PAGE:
The vicar – or however he calls himself nowadays; “marriage facilitator” would be good – would probably make a short homily – chocking full with jokes; I know they are good at that; it’s the circus training – talking of how relevant the ceremony is, and how inclusive, and how everything that is fashionable and in sync with the times.
He will probably hint at the couple that he would like to perform their next marriage ceremony, too. If the Sugababes didn’t work, how about madonna’s “like a virgin?”.
Like, really, I mean, such … FUN!
Seriously, the Anglicans are decaying to the level of circus attraction.
If you are an Anglican reading this and are ashamed – as you well should – you may read my little Vademecum for those Anglicans thinking of conversion. It is clear the decision can’t be procrastinated long without total loss of face.
Surfing around in Anglican pastures I have found an interesting article from Mr. Michael Gollop, an Anglican Vicar writing on a blog called The Anglo-Catholic.
The entry is very interesting because its author seems to guide the reluctant convert (and there must be many out there, torn between the fidelity to the church of their fathers and the growing, unpleasant awareness of ……. those fathers being actually wrong all the time) toward conversion in a way which is gentle and absolutely honest at the same time.
The main arguments of the author seem to me the following:
1) so-called Anglo-Catholicism has in the past been useful to maintain at least a part of Catholic thinking within Anglicanism, but this is now not the case anymore. He quotes the prophetic words of Cardinal Newman, that “the Nation drags down its Church to its own level…” . More than 100…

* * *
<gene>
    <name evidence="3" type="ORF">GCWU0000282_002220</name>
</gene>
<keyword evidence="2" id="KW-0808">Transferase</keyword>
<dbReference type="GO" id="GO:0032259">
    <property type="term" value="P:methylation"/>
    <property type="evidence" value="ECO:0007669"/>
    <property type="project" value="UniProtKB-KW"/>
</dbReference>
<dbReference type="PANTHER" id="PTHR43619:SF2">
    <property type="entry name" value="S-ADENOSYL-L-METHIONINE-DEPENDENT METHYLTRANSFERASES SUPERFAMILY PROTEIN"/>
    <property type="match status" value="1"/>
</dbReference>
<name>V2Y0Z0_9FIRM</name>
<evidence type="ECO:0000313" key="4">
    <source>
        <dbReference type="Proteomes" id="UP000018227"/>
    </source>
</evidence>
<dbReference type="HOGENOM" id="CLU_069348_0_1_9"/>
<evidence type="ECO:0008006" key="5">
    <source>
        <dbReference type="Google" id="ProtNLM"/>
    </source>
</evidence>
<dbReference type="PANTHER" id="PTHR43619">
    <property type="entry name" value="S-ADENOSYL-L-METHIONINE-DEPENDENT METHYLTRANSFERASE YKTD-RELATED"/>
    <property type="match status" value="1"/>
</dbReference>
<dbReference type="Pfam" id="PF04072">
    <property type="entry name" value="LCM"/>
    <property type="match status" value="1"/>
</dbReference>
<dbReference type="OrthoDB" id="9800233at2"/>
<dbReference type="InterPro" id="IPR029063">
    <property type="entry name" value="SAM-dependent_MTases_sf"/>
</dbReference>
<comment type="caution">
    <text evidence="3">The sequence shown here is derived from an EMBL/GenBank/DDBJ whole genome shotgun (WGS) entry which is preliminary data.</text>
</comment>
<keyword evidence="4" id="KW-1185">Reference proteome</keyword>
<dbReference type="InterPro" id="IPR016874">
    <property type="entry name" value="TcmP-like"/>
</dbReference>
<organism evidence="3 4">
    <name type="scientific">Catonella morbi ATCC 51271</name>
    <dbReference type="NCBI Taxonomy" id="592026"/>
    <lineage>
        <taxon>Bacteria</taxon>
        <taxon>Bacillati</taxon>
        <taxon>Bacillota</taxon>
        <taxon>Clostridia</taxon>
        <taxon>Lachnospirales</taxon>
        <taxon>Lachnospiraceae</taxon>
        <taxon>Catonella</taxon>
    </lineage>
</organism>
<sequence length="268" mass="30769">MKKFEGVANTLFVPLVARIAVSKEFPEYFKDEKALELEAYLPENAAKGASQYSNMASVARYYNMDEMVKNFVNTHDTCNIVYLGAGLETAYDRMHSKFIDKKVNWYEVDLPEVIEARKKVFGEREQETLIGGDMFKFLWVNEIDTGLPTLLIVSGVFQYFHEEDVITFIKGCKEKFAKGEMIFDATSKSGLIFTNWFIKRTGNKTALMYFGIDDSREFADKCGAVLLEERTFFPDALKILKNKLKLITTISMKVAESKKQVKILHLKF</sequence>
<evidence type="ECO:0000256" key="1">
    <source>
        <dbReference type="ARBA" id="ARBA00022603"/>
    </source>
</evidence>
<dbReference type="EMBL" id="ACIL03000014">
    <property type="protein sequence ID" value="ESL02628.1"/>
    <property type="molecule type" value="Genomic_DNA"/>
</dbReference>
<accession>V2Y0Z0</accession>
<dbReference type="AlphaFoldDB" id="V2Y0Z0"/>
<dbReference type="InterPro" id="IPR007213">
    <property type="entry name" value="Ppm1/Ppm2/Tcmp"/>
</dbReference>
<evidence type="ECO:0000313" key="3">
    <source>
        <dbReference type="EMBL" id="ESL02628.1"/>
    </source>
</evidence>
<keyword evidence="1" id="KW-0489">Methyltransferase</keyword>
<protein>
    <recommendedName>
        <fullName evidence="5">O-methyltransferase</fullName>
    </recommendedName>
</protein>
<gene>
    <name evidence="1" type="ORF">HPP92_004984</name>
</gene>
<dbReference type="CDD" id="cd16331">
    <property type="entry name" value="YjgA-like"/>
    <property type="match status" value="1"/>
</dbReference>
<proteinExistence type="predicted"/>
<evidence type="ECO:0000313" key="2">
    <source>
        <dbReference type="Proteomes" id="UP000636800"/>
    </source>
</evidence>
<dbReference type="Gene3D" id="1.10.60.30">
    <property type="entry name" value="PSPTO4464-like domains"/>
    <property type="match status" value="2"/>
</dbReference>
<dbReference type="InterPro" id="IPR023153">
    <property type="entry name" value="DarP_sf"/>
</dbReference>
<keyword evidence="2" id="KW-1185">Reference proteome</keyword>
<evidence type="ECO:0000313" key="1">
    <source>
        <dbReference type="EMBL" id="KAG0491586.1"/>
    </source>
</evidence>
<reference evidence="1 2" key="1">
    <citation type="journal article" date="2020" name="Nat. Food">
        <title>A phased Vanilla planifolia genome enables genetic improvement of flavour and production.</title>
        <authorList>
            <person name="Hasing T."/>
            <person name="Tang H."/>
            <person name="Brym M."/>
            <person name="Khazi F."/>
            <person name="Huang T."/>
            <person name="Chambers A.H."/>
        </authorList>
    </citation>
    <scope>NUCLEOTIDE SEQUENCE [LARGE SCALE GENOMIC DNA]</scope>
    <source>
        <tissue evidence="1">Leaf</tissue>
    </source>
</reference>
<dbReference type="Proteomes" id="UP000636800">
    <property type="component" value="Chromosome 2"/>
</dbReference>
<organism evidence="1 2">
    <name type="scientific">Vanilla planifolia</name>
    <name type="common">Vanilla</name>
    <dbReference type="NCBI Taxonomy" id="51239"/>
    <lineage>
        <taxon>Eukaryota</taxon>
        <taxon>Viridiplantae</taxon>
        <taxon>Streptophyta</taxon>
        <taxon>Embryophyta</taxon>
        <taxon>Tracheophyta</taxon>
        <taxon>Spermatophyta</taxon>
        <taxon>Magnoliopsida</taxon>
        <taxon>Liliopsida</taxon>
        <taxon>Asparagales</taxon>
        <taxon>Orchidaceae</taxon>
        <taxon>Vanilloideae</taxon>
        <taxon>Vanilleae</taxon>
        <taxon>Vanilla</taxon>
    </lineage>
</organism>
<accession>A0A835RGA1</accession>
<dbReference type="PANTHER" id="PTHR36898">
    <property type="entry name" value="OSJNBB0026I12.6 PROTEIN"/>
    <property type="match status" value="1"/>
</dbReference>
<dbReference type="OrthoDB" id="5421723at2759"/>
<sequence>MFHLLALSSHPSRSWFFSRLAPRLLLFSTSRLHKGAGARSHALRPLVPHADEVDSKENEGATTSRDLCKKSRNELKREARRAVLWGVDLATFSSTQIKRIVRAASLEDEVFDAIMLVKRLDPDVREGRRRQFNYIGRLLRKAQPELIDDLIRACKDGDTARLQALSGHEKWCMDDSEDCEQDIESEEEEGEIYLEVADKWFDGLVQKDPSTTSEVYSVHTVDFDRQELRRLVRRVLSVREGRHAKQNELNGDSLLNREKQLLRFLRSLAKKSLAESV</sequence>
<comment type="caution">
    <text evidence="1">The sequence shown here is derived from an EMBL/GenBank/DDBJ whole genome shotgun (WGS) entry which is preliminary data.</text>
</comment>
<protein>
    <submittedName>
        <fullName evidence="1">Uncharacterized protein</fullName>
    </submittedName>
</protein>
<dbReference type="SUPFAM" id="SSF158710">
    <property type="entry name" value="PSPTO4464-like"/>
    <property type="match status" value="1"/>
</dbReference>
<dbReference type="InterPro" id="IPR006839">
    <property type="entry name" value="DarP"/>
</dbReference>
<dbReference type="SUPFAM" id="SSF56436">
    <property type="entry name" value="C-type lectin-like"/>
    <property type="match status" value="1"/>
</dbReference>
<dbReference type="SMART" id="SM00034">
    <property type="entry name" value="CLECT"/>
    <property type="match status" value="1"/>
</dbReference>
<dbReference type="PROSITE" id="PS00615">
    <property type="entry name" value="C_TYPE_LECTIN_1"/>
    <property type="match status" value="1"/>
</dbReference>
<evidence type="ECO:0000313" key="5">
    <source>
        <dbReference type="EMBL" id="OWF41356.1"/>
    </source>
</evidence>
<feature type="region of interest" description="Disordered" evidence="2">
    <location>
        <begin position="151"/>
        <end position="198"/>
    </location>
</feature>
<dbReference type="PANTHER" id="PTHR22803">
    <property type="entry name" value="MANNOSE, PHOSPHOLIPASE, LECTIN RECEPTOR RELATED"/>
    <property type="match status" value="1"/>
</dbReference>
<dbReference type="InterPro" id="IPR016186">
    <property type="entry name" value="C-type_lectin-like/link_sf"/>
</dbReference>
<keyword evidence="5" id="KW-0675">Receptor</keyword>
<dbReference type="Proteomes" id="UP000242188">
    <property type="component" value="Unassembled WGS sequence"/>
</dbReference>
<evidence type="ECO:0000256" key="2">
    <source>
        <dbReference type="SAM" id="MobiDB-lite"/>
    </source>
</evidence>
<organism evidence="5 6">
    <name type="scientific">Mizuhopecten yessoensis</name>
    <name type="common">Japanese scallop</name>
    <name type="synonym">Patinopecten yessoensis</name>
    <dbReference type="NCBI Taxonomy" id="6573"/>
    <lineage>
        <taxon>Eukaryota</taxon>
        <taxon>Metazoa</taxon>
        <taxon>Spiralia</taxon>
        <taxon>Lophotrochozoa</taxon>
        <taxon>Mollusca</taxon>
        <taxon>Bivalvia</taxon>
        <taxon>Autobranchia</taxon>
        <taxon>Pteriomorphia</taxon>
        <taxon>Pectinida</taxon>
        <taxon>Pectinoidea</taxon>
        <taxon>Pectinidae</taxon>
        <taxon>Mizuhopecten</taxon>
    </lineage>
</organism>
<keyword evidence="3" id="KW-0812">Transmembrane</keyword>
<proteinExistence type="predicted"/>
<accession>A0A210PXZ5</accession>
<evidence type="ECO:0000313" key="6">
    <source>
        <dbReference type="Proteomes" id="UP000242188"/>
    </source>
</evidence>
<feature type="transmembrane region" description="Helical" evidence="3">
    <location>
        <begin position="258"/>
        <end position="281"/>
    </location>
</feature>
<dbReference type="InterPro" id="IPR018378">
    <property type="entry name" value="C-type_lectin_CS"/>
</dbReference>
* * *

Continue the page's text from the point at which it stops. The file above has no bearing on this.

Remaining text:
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If you click here you should be directed to the March 2012 edition of the SSPX magazine for the German Speaking countries.
Alas, I am not able to present only a part of it as I do not know how to cut .pdf documents, but if you slide down to page 40 there is a very interesting “special” concerning the Kirchensteuer, with a detailed instruction as to what to do and even ready declarations to give to your local priest.
Just as an aside, I notice the SSPX has prospered in Germany for decades now without one Pfennig (or Cent, as the case may be) of Kirchensteuer.
Why I do not agree with everything they write (they seem to mean the Kirchensteuer would be right if it was used correctly as everyone has the duty to contribute to the church’s maintenance; which is wrong or at least very badly expressed, as charity must not be imposed as a forced contribution, however good the intent) they provide the reader with a complete guide to the emancipation from the Kirchensteuer.
I suggest to my German readers they do proceed to the Austritt and give their donation money, if they feel this is the best use for it, in large part to the SSPX instead.
I like Bishop Williamson. I like him, so to speak, even when I do not like him. His passion and energy resonate very much with this emotional Southern European; and his beautiful, utterly politically incorrect sense of humour is a fresh breeze in a world dominated by the cowardice of pretty much every institutional outlet on the planet, perhaps a couple of Eastern European governments excepted.
It is, therefore, with sadness that I am now waiting for the official announcement of the secession/defenestration of Williamson and the extremely likely creation of a dissident group.
At the same time, one must – leaving for a moment personal sympathies aside – admit the Bishop’s positions had become rather an embarrassment for the Society herself; not so much – I hope – for the man’s singular opinions about the Holocaust (opinions to which he is perfectly entitled everywhere but in those countries tainted by PC-Neonazism; like, well, Germany) , but for his singular insistence in seeing in Rome something very similar to the “Whore of Babylon” so dear to the Protestant imagination.